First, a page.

Just a few short years ago, engaging with a wide range of entertainment meant utilising a similarly diverse set of physical media and devices. Televisions, radios, mp3 players, desktops, laptops and more, the vastness of what was available was only matched by the technology required to achieve access. Today, enormous swaths of this world are being usurped by the humble mobile phone.
Ubiquitous enough to be carried by nearly everyone, and small enough to fit in your pocket, the dominance of these systems cannot be understated. Despite this truth, we still tend to underestimate just how far these devices have come. Looking at some principal examples, we want to investigate exactly why this takeover has happened, and how it compares to the options many of us grew up with.
The first major advantage that users saw in mobile phones was a simple upgrade from the growing mp3 player market. As replacements for older portable cassette and CD system, mp3 players had undeniable advantages in terms of storage capacity and battery life.
While a standard music CD might be able to hold up to 80 minutes of music in a standard format, an mp3 player could hold upwards of ten hours due to increased storage and a more efficient format. Combined with the power and reliability savings of having no moving parts, and the advantages of mp3 quickly made their devices a hit. This peaked in 2006, where 181.4 million players were shipped.
The killing blow to this formerly dedicated hardware came with the introduction of the smartphone. Capable of doing everything an mp3 player could, and more, it was around this era that older players were usurped. Perhaps the most influential arrival in this regard was the first iPhone in 2007, which incorporated Apple’s expansive existing iTunes software. Since that point, mp3 players and mobile have, for most users, become one and the same.
With a smaller screen and speakers, many early speculators predicted a strict limit on the maximum integration of visual media on mobile devices. Time was eager to disprove this idea, as users showed that convenience and mobility were factors just as important as raw audio-visual real-estate for certain uses.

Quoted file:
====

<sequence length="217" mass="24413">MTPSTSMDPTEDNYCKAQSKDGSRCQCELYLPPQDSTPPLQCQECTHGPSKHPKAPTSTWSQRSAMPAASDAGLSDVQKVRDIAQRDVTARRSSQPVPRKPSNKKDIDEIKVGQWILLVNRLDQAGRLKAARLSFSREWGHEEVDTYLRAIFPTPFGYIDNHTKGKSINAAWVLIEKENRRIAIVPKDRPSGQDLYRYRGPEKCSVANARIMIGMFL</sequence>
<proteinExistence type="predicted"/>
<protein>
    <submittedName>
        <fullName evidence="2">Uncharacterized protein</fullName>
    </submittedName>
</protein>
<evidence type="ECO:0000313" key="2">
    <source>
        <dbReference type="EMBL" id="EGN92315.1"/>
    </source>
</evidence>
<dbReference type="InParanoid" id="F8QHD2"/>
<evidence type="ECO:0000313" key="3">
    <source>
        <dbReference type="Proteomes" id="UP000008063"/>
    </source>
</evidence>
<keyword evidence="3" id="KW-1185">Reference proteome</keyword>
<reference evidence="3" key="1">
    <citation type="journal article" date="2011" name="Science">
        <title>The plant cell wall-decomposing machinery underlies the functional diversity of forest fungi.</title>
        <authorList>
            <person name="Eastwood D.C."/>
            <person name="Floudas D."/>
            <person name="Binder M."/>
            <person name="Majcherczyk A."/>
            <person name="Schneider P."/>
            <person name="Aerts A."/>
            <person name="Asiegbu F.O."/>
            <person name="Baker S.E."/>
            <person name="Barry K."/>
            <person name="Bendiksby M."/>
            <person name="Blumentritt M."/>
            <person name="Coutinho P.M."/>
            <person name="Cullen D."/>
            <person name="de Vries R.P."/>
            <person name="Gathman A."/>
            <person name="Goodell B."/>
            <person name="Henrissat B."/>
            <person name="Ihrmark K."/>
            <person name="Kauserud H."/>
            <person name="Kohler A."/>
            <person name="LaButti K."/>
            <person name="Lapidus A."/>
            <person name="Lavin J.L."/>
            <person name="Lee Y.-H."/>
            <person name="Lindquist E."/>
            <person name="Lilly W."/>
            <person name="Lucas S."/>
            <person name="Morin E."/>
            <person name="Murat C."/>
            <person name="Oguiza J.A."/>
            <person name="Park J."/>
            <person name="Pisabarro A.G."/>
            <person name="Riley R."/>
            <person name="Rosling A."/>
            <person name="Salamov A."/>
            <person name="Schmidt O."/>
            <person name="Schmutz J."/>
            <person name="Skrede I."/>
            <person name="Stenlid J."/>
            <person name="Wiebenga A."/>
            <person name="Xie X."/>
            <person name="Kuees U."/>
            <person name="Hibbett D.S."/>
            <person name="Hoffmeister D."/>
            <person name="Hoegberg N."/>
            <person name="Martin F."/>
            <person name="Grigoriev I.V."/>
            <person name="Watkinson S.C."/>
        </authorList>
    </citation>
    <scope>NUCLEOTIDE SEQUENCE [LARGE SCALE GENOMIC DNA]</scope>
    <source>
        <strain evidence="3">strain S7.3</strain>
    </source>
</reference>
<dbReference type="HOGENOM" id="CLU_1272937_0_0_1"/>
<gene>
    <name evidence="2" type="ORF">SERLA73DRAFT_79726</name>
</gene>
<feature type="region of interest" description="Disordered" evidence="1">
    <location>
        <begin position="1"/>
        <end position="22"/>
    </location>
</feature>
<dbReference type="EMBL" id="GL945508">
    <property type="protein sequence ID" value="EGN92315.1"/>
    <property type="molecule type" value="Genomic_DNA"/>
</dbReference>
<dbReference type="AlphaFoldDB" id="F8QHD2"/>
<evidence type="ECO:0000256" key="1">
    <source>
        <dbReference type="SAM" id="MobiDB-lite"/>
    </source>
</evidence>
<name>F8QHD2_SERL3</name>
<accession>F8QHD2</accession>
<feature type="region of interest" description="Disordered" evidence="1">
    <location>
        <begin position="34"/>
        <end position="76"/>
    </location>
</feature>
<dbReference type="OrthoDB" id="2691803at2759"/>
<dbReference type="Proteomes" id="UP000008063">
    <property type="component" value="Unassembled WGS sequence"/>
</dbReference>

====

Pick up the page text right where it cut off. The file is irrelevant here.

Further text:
Though many forms of video made a popular jump to mobile, nowhere was the shift as profound as with YouTube. With smaller videos well-suited to mobile screens, this relationship would become one of the strongest that mobiles and entertainment media would share. So strong has this combination become that, according to Statista, in 2019 YouTube was responsible for 37% of all mobile traffic. For reference, the longer experiences as available through Netflix only accounted for 2.4%.
Similarly well represented in visual entertainment are other areas of entertainment that were hitherto unthinkable in a mobile format: that of the ever-expanding realm of online casinos. While these have existed as early as 1996 and have remained popular even since mobiles again opened up entirely unexplored avenues. As with television, movies, and YouTube-style smaller clips, some of this success was owed to a simple increase of convenience.
What raised online casinos to another level, however, is how unusually well suited they have proven to be with mobile displays and input. This is commonly demonstrated on established websites like Betway. With the rise of mobile-friendly browser sites such as this, visually impressive entertainment options such as casino games have remained easily accessible on mobile, thriving on portability.
When the first video games on mobiles arrived, they quickly proved immensely famous. Best illustrated by the likes of Snake and Tetris knock-offs on early mobiles, the simplicity of these games did nothing to damage their appeal. In essence, these could work like more limited Game Boys, eventually evolving alongside games and characters into something much greater.
As with audio and visual entertainment, it was the arrival of the smartphone which would prove the most influential aspect of mobile gaming. Here, the app store acted as an efficient way for players to easily enjoy free experiences, and engage in what would become an explosive new marketplace.
One of the biggest early hits from this era was Angry Birds, a simple game inspired by existing PC Flash games like Crush the Castle. This particular brand would go on to become an enormously successful franchise worth well over $2 billion. An uncommon success story, this game would nonetheless indicate the future market potential later leveraged by other mobile games like Fortnite and COD Mobile.
A large portion of the success of mobiles has come from their flexibility, but leaning on this idea alone undercuts their true achievement. It’s not just what mobiles have accomplished; it’s how they’ve accomplished it. In the cases of music and gaming, success was born from building on developing markets and leveraging them to previously unattainable heights.
For video and mobile casino gaming, progress was found by offering unique approaches unavailable through any other means. Combine these aspects with ever-expanding ubiquity, and the context of modern mobiles makes all the more sense. The only question now is what the future could hold in these and untapped markets. Could they become similarly powerful for professional uses, or will input concerns limit their maximum viability? While only time will tell, at this point mobiles have nothing further to prove.